150th anniversary: Preserving the Times

National Archives of Fiji senior conservator Taito Raione (middle) with fellow conservators Makelesi Rokoleka (left) and Salanieta Rakarau. Picture: MATILDA SIMMONS

FOR 30 years Taito Raione laboured with care as he handled many historic papers and documents that contained Fiji’s rich history.

From the first i-Taukei language Bible to original diaries of missionaries who stepped foot on our shores in the early 18th and 19th century, it’s a work that has become a labour of love.

A senior conservator at the National Archives of Fiji, Mr Raione worked for six months last year to treat and conserve copies of The Fiji Times from 1869 to present.

The 52-year-old, who came from a printing and bookbinding background, said preserving these copies were important because it connected the present to the past and the future.

“These records are what keeps our history alive,” he said.

“People will come and go but these historical documents will remain and so it’s important to conserve it for the sake of the present and the future generations,” he said.

With the magic of science, Mr Raione and his staff shared the process carried out in cleansing The Fiji Times publications that had been damaged, dating back to September 4, 1869 to the 1870s.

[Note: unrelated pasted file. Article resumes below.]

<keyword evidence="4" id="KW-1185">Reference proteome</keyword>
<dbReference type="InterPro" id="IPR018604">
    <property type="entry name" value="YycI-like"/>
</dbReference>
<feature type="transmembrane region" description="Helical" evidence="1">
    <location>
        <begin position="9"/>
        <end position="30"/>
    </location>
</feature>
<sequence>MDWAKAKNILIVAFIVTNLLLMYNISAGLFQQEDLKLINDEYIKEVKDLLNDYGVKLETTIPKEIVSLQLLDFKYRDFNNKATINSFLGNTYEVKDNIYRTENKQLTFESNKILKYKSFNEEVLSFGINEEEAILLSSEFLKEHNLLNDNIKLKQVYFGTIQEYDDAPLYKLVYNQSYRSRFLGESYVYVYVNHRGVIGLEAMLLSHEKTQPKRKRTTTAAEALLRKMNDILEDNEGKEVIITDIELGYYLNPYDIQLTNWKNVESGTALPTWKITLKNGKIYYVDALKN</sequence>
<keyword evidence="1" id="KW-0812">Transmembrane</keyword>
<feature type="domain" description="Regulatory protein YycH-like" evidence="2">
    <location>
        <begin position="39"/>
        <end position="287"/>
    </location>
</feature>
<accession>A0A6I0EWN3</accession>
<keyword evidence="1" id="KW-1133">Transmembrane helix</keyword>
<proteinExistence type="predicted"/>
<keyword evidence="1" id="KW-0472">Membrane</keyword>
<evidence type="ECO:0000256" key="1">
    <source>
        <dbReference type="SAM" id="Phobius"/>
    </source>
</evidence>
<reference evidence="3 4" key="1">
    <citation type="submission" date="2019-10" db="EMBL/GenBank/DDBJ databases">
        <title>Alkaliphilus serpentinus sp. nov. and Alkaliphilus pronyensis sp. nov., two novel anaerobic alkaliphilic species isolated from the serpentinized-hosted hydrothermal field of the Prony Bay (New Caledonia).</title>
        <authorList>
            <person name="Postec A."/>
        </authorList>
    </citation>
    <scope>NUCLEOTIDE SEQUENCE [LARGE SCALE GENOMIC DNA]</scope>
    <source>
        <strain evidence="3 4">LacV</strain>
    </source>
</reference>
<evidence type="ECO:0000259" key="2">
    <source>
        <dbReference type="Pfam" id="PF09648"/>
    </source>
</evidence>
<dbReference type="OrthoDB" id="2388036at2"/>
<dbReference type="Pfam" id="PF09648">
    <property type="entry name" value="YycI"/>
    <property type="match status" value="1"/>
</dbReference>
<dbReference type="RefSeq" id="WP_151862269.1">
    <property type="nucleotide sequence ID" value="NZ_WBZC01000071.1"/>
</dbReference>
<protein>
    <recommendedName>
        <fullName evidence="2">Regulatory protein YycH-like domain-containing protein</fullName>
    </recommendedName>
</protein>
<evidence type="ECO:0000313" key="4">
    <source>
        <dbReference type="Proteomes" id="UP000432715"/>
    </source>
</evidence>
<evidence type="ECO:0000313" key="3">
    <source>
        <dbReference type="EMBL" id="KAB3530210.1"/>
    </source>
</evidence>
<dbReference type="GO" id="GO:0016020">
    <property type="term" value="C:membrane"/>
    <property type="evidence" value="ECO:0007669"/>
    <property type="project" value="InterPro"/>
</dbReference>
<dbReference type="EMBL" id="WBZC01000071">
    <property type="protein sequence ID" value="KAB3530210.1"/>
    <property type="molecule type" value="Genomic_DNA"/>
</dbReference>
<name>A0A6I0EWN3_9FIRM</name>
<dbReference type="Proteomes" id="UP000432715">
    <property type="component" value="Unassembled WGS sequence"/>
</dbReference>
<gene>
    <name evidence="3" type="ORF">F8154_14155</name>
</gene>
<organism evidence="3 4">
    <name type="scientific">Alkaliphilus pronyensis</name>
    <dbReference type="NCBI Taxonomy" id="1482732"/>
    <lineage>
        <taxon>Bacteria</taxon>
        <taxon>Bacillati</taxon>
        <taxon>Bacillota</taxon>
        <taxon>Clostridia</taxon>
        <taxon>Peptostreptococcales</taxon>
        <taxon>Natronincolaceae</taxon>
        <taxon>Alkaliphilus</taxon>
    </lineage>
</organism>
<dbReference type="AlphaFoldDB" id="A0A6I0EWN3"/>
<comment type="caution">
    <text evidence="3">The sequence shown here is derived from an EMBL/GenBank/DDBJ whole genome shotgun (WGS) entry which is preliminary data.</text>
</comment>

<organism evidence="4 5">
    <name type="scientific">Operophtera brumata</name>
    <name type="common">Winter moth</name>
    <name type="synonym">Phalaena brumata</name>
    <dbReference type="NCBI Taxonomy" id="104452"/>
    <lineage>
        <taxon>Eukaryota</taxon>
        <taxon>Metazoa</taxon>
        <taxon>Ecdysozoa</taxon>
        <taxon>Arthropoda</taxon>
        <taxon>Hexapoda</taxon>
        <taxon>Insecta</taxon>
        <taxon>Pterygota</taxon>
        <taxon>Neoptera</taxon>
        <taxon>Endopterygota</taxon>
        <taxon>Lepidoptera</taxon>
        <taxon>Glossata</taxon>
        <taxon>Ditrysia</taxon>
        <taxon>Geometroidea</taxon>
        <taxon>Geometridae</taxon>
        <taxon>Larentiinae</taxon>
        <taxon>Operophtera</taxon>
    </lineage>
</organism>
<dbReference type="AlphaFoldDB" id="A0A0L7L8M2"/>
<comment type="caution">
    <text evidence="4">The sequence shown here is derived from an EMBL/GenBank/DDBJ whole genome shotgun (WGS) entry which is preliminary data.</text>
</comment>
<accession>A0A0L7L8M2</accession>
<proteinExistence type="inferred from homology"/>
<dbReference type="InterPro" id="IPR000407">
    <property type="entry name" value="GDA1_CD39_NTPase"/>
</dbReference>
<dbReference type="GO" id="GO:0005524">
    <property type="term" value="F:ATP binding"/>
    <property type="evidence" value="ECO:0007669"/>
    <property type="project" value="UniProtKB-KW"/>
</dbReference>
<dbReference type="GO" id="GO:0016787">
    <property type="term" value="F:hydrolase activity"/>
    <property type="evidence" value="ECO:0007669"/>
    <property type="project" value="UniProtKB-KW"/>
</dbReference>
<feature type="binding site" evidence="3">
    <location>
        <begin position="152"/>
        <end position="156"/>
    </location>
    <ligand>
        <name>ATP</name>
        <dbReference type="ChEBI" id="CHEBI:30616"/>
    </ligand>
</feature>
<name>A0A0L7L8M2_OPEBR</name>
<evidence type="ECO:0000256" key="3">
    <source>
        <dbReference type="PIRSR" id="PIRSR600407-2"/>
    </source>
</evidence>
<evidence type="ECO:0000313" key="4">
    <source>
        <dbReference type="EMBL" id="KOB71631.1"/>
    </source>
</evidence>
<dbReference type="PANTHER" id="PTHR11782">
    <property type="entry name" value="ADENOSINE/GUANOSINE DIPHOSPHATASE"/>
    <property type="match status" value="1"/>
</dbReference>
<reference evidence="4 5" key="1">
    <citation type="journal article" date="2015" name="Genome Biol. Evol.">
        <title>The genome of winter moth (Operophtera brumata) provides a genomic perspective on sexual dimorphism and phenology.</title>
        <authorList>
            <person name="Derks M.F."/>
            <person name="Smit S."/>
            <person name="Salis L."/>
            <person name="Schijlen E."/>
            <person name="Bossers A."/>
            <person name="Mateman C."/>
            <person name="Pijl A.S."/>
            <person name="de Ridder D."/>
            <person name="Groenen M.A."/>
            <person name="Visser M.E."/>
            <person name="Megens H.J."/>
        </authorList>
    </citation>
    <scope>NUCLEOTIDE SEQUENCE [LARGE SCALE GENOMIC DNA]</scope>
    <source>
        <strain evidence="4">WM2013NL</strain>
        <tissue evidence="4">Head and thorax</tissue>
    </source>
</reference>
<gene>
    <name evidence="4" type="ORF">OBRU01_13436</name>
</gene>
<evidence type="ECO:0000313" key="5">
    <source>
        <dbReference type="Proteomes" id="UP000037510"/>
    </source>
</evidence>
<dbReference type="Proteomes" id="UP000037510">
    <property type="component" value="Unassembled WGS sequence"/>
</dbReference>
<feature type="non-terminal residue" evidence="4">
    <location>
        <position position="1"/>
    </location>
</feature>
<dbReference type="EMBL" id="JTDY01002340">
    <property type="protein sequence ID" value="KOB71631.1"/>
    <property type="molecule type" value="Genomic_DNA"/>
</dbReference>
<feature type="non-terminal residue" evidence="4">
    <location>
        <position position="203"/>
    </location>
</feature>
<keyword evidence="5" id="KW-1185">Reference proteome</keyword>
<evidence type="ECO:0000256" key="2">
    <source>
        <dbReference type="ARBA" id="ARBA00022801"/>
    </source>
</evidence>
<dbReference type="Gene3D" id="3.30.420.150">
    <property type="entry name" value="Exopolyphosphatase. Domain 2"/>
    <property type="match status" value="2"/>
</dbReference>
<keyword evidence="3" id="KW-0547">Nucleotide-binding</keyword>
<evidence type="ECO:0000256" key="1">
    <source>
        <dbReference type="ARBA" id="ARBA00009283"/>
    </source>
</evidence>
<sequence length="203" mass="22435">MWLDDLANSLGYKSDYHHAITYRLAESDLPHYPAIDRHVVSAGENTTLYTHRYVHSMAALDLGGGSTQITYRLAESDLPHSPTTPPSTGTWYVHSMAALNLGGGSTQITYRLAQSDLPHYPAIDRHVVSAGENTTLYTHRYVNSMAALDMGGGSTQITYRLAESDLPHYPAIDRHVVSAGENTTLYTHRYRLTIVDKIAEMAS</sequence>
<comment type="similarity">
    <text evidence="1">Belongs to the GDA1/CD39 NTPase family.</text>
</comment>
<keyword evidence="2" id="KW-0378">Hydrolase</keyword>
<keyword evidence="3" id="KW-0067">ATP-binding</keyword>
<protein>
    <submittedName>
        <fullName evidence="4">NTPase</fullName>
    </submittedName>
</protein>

Although the process took nearly one year to finish, Mr Raione is proud of the work they’ve done.

“Fiji Times is a reliable paper because it captures the events happening from time to time, when it happens as it happens. Its layout and everything is professional and is easy to read. Ever since I was small I have been reading the Times.

“Most people come in here wanting to view the original documents. They tend to turn the pages with indifference, causing a lot of pages to come out.

“Because we were trying to preserve these original copies, we decided to bring in all the original copies of The Fiji Times and we started to separate each page. After assessing the damage, we then mixed the ink and made sure that it was thick enough and insoluble to avoid the print from melting away.

“After the surface cleansing was carried out, a chemical mixture to get rid of the impurities present in the paper was mixed. The brown colour of the water verified this.

“All the pages are then sprayed with methylated spirit and alcohol-balanced mixture. After this is done, all the pages are then dipped individually in the water and hanged for an hour.”

After the pages are dried, the team backs up all the individual papers with a Japanese paper to hold the soft brittle paper together.

“The pages are sprayed again and left on a wood so as to level the paper. The edges are then trimmed before it is compiled in polyester sleeves. The long lasting bags prevent the paper from eroding, thus best for preserving the records.”

The challenges of preserving such records lay within the climatic conditions that Fiji faces, as well as the way people handle the records.

Mr Raione said this was one of the biggest challenges they faced.

He said the fading out of prints from the records were influenced by the climatic condition, including the way people handled the records.

“Preserving these records is like holding the hand of an old woman or man. Our pace depends on how they work, our main priority is to get it preserved and retrieve quality not quantity. Patience and dedication is also a priority when trying to assess these records.”

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